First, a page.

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Dr Pascale Baker


Pascale Baker

Lecturer/Assistant Professor
School of Languages, Cultures and Linguistics
01 716 8277
University College Dublin, School of Languages Cultures and Linguistics, Newman Building Belfield Dublin 4


After an undergraduate degree in post-colonial literature at the University of Kent at Canterbury and an MA in Latin American Studies at Sheffield, I completed my PhD at the University of Sheffield in 2011 with a thesis on the representation of bandits and banditry in Latin America. My research has since been published with the University of Wales Press (November 2015) as 'Revolutionaries, Rebels and Robbers: The Golden Age of Banditry in Mexico, Latin America and the Chicano-American Southwest, 1850-1950'. The book provides not only a fresh insight into individual bandits and bandit cultures in parts of Latin America, such as Argentina, Brazil, Cuba and Mexico, but also presents the argument that a golden age of banditry took hold on the continent during the late-nineteenth century, in which, in the popular imagination, if often not in reality, bandits were transformed into Robin Hood figures, agents of social and political change against an unjust establishment. In addition to the monograph, my research has provided material for articles that have been published in peer-reviewed journals, as book chapters in edited volumes and, more recently, online, on such subjects as: the rise of Colombian women assassins; the Mexican bandit novel; Pancho Villa; and the Mexican Revolution. I am currently preparing articles on the continuation of the bandit hero-aesthetic in Mexico and Colombia and on the cross-cultural bandit Joaquín Murrieta. I have also contributed to literary dictionaries and encyclopedias with profiles of Latin American authors and their work. Most recently I have been asked to submit an article for a volume on the Latin American detective novel which will focus on the presentation of women and power in two narco-novelas. This will feed into my next book-length study on the cultural representation of female outlaws in Latin America from 1915 to the present day. Before coming to UCD I worked at the University of Sheffield in the Department of Hispanic Studies and in the Lifelong Learning section, teaching extensively on language and cultural and literary modules at all levels. I also worked at the University of Edinburgh, delivering final-year modules on Latin American Literature. Here at UCD I am currently contributing to the provision of Latin American Studies with modules on the global representation of Latin America and a module on the development of Latin American literature from the time of the 'new novel' to the post-boom. In addition I am also contributing to school-wide modules with sections on Latin American literature as World Literature and to the module Cross-Cultural Encounters.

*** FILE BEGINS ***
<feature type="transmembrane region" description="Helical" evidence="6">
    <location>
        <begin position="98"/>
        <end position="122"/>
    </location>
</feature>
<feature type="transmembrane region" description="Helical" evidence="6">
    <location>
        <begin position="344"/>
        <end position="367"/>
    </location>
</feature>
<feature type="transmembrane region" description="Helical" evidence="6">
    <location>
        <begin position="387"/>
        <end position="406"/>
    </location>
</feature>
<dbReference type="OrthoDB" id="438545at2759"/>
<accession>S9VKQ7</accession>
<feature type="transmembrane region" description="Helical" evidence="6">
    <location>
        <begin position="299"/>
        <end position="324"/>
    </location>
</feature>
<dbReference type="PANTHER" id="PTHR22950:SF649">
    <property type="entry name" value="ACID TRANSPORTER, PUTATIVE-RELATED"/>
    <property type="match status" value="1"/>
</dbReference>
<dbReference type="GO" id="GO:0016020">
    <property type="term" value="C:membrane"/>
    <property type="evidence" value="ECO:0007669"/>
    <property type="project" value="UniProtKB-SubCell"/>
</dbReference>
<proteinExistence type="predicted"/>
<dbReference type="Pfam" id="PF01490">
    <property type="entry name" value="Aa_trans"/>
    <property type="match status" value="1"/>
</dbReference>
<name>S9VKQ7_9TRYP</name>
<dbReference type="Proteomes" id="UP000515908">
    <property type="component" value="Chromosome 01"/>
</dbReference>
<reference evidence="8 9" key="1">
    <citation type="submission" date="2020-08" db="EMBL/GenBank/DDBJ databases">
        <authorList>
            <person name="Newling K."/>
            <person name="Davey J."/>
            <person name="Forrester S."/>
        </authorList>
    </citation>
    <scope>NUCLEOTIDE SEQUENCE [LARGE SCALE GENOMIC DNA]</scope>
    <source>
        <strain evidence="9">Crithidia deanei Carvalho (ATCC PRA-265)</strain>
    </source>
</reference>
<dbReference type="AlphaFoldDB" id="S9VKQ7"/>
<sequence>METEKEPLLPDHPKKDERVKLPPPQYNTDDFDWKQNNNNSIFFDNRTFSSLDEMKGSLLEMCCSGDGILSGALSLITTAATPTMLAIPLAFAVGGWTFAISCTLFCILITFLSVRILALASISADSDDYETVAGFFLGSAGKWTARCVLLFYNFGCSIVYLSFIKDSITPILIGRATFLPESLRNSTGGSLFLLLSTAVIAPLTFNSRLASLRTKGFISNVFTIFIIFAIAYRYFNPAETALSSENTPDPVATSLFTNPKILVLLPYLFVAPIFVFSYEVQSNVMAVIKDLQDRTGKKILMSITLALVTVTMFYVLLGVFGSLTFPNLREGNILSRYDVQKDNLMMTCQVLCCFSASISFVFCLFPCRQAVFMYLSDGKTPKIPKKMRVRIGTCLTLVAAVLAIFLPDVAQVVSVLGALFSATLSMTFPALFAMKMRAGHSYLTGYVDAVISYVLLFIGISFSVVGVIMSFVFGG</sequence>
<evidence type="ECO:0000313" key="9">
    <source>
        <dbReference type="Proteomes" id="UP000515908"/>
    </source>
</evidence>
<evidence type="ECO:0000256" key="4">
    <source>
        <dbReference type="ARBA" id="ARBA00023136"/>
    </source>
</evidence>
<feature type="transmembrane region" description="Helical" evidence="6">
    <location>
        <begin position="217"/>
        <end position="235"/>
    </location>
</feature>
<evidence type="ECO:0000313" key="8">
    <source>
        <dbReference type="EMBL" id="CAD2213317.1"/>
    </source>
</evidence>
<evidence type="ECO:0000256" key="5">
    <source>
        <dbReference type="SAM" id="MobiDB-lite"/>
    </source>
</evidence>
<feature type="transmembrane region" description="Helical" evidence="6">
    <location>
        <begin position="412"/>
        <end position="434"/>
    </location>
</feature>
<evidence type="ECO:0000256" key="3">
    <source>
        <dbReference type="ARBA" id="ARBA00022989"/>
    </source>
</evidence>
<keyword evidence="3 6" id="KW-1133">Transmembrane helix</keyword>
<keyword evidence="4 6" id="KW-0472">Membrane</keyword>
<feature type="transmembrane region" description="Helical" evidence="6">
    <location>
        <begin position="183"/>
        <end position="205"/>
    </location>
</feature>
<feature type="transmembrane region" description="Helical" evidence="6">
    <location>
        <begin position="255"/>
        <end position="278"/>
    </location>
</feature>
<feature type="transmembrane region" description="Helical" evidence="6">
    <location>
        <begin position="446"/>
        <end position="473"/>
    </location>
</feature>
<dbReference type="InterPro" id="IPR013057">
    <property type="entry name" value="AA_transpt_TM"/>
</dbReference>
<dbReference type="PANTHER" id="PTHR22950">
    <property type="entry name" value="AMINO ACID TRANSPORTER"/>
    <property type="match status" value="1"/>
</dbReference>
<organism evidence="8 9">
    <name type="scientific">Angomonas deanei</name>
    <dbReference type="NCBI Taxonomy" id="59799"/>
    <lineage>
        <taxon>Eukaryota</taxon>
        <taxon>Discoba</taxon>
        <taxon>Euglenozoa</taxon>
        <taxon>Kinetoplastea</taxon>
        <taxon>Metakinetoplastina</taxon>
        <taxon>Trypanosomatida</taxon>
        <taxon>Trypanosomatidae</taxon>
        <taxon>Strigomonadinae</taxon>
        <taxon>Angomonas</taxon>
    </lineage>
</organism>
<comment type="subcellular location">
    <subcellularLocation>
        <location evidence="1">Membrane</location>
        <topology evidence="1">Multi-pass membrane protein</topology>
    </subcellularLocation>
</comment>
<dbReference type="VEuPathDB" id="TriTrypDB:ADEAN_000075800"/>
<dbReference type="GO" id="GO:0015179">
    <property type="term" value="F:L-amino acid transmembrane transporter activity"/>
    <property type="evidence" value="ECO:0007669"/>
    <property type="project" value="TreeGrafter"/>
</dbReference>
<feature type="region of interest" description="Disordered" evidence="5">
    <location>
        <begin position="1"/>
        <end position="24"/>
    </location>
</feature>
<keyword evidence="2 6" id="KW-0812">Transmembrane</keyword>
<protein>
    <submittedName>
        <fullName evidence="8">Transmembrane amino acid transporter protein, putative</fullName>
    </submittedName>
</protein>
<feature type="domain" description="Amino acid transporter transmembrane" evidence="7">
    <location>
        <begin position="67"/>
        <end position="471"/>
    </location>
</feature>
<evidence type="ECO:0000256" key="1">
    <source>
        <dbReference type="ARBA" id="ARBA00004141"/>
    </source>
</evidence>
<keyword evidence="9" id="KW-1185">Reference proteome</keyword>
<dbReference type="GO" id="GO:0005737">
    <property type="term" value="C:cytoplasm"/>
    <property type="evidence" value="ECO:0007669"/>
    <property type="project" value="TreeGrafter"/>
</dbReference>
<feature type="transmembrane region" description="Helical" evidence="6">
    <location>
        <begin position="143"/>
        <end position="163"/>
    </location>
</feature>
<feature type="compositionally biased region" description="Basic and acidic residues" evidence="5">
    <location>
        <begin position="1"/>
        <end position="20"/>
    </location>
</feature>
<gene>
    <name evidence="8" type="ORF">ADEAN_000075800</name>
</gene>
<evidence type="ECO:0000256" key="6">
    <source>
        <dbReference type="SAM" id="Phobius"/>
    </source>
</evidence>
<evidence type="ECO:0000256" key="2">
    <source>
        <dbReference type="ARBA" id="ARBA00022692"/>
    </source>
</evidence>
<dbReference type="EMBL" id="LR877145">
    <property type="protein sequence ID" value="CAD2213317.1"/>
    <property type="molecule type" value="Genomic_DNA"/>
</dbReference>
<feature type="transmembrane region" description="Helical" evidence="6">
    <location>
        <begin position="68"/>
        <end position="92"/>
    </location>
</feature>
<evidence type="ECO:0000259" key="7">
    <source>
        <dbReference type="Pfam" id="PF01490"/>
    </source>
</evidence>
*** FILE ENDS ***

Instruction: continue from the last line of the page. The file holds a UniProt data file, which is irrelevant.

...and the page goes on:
• BA
    University of Kent at Canterbu
  • Cert of CPD Univ Teaching & Learning
    University College Dublin
  • Edinburgh Teaching Award
    University of Edinburgh
  • MA
    University of Sheffield
  • PhD
    University of Sheffield


  • Cert of CPD Univ Teaching & Learning, University College Dublin
    UCD, Dublin, Ireland1 Jan 2018
    Module on Assessment in Teaching and Learning
  • Edinburgh Teaching Award and Associate Fellowship of the Higher Education Academy (UK)
    University of Edinburgh1 Jan 2016
  • Research Supervisor Support and Development Programme
    UCD, Dublin, Ireland2018


  • Spanish; Castilian
    Can read, write, speak, understand and peer review